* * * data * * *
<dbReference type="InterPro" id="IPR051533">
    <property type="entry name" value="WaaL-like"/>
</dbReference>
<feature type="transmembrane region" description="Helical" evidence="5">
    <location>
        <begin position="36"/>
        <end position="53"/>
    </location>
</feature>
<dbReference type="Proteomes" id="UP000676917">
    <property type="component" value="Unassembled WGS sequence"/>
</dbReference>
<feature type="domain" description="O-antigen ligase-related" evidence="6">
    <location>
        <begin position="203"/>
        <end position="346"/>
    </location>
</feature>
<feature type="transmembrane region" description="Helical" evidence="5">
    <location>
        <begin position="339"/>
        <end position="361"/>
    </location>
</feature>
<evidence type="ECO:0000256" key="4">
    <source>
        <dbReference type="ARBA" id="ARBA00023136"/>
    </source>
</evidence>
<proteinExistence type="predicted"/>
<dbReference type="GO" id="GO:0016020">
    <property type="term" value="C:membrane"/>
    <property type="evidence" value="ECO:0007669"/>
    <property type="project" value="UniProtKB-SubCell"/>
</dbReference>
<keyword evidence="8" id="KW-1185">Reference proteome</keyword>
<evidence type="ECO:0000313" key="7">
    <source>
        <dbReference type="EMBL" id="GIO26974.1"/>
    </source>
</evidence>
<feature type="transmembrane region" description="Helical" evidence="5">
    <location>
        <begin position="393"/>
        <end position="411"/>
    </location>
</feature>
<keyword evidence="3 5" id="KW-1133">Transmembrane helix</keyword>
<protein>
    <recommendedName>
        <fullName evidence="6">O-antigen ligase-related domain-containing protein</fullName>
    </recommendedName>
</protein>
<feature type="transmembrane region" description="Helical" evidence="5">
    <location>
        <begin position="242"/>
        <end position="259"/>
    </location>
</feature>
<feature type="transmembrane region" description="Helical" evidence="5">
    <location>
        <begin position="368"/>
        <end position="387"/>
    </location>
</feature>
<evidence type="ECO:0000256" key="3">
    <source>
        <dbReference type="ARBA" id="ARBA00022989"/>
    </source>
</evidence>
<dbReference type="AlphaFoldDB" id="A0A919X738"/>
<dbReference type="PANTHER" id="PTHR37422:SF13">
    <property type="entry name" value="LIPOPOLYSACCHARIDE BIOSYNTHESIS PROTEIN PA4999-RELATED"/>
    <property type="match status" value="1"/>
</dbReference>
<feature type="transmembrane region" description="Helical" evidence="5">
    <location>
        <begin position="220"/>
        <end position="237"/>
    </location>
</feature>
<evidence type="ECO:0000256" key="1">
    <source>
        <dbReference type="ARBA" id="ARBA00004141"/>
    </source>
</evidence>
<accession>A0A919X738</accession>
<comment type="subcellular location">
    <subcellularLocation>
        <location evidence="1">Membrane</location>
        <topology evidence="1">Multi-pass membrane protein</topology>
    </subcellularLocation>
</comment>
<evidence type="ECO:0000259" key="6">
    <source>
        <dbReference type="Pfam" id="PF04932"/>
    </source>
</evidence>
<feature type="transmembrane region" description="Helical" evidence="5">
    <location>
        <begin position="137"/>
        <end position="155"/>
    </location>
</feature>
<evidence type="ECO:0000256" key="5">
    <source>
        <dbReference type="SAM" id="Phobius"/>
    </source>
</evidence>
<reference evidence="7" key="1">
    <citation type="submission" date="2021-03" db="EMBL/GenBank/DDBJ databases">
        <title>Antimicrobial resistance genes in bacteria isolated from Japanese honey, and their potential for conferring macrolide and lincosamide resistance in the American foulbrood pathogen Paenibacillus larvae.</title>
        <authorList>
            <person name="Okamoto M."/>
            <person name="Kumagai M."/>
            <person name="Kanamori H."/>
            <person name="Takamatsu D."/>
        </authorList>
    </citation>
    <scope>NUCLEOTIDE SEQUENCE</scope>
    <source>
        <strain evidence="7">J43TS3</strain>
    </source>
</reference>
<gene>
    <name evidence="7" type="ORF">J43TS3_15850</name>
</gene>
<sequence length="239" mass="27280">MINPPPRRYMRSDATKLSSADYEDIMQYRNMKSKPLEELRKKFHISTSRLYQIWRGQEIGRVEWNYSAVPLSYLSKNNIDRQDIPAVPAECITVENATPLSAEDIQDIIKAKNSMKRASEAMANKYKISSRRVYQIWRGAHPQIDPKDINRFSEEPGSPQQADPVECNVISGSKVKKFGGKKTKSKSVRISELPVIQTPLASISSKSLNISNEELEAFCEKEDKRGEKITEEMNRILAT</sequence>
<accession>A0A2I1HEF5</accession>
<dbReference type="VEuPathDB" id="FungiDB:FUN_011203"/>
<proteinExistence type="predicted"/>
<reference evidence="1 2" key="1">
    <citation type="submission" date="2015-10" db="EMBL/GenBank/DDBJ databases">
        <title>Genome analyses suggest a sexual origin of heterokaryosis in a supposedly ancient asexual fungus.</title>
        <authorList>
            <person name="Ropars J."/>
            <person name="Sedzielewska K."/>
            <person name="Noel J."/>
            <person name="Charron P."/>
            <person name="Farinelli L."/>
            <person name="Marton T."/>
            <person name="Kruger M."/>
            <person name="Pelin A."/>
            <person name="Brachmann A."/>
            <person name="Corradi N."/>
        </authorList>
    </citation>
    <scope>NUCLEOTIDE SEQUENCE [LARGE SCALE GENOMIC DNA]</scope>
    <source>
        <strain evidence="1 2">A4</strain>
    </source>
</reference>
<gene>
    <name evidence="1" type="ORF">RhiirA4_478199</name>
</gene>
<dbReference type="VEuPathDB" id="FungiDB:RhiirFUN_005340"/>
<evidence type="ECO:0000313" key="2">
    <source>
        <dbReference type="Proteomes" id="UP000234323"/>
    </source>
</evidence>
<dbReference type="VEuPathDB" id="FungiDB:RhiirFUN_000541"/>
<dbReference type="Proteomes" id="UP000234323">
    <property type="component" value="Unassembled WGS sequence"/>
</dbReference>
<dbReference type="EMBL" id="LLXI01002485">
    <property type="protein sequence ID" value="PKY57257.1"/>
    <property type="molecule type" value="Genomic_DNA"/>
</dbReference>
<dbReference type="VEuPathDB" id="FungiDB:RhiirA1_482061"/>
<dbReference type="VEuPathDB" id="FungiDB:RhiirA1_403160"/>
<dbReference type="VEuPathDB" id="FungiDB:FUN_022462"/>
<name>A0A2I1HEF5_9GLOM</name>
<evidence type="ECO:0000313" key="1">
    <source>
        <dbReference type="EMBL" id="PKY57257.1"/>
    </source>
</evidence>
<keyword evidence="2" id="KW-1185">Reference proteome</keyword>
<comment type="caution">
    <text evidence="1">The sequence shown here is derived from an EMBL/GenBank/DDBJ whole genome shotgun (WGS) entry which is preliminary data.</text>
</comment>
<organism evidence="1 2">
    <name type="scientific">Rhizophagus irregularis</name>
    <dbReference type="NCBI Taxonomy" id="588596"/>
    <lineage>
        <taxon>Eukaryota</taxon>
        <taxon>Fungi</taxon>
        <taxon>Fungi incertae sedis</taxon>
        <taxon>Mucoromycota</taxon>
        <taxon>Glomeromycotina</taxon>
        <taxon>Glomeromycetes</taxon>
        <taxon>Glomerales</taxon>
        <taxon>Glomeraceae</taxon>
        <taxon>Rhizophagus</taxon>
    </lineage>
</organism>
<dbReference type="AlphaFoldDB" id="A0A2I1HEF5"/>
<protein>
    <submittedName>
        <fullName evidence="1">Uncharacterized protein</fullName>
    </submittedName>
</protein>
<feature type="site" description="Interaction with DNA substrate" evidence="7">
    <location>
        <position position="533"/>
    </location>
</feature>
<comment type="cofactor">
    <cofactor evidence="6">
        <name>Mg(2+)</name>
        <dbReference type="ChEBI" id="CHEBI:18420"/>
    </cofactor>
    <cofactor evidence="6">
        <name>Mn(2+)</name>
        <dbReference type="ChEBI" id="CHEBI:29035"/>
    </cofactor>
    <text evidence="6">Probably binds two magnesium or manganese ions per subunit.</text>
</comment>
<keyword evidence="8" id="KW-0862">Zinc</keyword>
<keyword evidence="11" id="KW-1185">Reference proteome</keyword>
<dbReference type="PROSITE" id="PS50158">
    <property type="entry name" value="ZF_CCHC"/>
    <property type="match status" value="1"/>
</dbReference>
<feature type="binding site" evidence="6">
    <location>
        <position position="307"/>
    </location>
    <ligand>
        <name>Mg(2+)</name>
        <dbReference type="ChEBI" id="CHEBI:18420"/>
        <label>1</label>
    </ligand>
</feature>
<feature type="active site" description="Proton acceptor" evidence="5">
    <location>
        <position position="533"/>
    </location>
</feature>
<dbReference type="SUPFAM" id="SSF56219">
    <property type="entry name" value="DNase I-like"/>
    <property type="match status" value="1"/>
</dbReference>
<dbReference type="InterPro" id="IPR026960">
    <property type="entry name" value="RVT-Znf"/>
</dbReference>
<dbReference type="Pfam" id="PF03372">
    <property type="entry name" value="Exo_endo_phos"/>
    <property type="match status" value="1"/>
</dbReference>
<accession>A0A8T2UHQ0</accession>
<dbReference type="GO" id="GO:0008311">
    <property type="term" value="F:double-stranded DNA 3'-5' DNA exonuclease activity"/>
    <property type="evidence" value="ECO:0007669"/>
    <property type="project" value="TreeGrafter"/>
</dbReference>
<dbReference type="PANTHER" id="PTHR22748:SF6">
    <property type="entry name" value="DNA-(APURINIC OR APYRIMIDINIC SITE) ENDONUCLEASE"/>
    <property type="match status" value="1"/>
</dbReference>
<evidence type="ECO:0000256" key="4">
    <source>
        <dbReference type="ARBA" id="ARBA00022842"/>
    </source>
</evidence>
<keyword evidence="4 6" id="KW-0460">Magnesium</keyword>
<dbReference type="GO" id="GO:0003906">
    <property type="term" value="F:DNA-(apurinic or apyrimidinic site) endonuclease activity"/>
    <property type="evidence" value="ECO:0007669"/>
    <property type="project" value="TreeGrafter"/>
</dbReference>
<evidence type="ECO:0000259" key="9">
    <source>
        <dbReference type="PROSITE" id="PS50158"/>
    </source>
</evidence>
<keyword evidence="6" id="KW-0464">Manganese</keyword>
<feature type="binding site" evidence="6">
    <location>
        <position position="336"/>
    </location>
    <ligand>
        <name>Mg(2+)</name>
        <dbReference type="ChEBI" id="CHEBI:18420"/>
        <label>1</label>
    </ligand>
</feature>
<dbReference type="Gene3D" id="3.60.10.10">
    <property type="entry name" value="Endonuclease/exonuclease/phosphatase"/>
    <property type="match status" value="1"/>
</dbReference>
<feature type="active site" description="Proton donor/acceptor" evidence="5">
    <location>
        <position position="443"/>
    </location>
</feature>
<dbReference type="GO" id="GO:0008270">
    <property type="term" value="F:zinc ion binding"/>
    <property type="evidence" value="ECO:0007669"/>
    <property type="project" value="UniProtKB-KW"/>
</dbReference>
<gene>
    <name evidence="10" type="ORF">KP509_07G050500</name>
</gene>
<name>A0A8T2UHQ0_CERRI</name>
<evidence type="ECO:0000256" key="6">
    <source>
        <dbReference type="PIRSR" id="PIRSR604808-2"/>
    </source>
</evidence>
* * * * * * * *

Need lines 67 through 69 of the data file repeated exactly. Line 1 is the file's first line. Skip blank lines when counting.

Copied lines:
    <source>
        <dbReference type="ARBA" id="ARBA00022989"/>
    </source>